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>Facebook Ad sells a Bazillion Books!

>Well, a long time ago (April 21st, 2009), I tried out Facebook’s ad campaign to mixed results. Enough time has passed and I’ve saved up enough cash that I decided to try again.

I chose to advertise my recently released eBook DUST.


As you can see I made up a clever ad (which is relatively easy to do with Facebook Ads) and pressed the “go” button. Facebook allows you to choose your target audience, so I selected America (because the eBook is only available there) and young adult/horror. I chose to pay $5.00 a day for three days. Because I published this version of DUST it meant that I could track sales exactly. My hope was that people would see the ad, click on it and go directly to the Amazon kindle site, then voila–buy the book. And I’d pay off my mortgage (okay that’s more of a long term goal).
Here were the results:

As you can see there were 91,000 impressions and 49 clicks. And the number of books sold during that time period = 1. Yep, only sold one. I needed to sell at least 8 to break even.

Now I didn’t expect the ad to sell bundles of books. First the person who clicks on the ad would have to own an eReader, then they’d have to have $2.99 to spend, and finally be willing to take a chance on an unknown book. So obviously this ad wasn’t hitting the impulse buyers (all I need is about 100,000 impulse buyers…is that too much to ask).

I have been told that advertising usually takes 3 months to imprint onto your audience’s brains. At that point they are more likely to buy the “product.” But I’m not prepared to buy 3 months worth of ads. I may try Project Wonderful next, which is much cheaper. And have been itching to give Goodreads a try, too.

Art

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About arthurslade

Worlds of Wonder and Imagination

11 responses »

  1. >oh. should I go buy the other 7????

    Reply
  2. >If it's not too much of a problem. Oh, wait you have to live in the US of A to buy it. Thanks for the offer. : )

    Reply
  3. >I haven't noticed much return from a month of Facebook ads for our press's two books. I've noticed a lot of people adding the books on Goodreads from those ads, but not a lot BUYING either of them.NO sales at all from Google ads.Next stop is Project Wonderful, along with getting creative with physical ads and running ads in various sf/f magazines…

    Reply
  4. >Interesting info here Arthur – thanks for sharing…A few questions/notes:(1) If you're targeting a YA audience, does FB go by the age of the person on FB? If so, how probable is it that a teenager will have an accesible credit card to use? I know times have changed, but I'm only 24… and when I was 16 or 17 I didn't have a credit card to use online.(2) Is the book available in print too? If so, maybe next time link it to a page on your site ABOUT the book and give the customer an option to purchase in print or ebook.(3) I just clicked the link and read everything about it – the book looks great and I've added it to my wishlist. Maybe try running another ad run but use it for a more adult audience… just to see… I know personally I LOVE finding good horror books meant for kids.But hey, that's me! :)I love when authors like yourself try something and talk about… it's good to see "real time" results, etc.Best of luck with everything!!!! Jim Bronyaurwww.jimbronyaur.com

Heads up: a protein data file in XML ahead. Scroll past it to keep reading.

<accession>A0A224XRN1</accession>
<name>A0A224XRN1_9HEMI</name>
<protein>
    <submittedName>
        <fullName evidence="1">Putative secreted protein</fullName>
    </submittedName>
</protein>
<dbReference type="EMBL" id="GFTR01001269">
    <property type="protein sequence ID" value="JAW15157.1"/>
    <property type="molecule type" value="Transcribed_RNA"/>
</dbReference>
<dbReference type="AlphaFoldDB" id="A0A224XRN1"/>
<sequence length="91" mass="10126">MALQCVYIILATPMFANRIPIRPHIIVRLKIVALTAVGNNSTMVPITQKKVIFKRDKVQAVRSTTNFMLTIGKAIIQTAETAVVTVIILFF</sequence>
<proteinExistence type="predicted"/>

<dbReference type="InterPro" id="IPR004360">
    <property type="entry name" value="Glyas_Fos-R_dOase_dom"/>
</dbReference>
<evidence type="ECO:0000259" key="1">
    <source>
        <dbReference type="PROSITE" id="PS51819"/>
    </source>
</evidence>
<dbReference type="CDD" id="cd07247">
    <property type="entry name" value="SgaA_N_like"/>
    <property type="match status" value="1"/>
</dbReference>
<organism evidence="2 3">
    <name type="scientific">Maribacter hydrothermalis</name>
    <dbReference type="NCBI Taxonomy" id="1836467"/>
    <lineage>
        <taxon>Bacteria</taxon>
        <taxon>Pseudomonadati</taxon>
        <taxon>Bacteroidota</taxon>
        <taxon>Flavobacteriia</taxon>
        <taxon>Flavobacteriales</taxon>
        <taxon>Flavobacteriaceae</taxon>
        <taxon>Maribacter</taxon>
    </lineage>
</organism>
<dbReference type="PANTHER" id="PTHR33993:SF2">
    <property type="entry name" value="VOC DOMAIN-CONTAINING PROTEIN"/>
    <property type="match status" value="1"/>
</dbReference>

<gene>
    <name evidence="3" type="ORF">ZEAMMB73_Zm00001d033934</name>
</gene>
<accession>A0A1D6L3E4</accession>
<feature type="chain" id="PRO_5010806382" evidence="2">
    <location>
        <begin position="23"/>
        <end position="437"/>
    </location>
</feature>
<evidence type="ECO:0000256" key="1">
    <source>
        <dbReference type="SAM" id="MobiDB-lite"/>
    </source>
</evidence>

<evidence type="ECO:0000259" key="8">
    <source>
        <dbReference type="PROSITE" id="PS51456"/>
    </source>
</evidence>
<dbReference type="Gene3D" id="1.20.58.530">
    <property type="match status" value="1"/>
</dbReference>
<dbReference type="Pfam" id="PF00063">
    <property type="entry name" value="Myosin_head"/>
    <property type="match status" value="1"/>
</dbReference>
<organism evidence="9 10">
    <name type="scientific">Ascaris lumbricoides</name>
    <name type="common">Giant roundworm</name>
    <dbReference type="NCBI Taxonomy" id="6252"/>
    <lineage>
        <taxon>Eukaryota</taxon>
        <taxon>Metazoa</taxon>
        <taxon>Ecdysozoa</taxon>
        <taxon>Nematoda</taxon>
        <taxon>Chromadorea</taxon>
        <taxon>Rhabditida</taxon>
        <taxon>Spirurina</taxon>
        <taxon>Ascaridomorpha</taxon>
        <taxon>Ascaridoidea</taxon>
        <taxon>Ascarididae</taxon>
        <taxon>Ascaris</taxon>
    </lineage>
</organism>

Reply
  5. >I'm curious about the targeting. Seems like you'd have better results if you could somehow target people who are more likely to own a kindle. Is it possible to target people who "like" the kindle facebook page, or have the word "kindle" somewhere on their profile or something? (I know gmail will tailor ads based on words I have in my emails)

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  6. >Thanks for the info, Art. I'm always looking for what works and what doesn't.

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  7. >Fascinating! I love statistics.(Wait. Did I really just write that?)

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  8. >@Jim 1) Yes, facebook will let you pick 14 and older, 18 and older so there are various categories. I don't see teens as my main "buying" audience on kindle. More the percentage of adults who are either buy ebooks for their own consumption… Not sure how many teens are buying ebooks, yet. Or which ones have credit cards.2) the book isn't available in print in the U.S. Except as a used book, which doesn't help my pocketbook. : )3) Yay for making your wishlist.@Cathy I didn't think to add the "kindle" tag. Good idea! Next time (if there is one), I will. I put Kindle on the ad, just so people would know. I may try another campaign, except with a really low click through price (10 cents or so). That way I'm not spending as much per click. Though I won't be getting as many clicks because Facebook uses a bidding war system…

    Reply
  9. >Interesting information. Thanks for passing it along. I'm your newest follower. My blog is http://www.idevourkidbooks.blogspot.co,

    Reply
  10. >This mimics my own experiment with Facebook ads. Twice now I've used a free 50.00 coupon for Facebook ads. Lots of click-thrus…barely any sales. Not worth the investment. Google Ads is more of the same.The ones worth investing in are targeted to kindle/e-readers from what I've seen. I'm glad to see that I'm not alone in finding out that these kinds of ads don't generally work though. 😉

    Reply
  11. >Always happy to be a guinea pig!

    Reply

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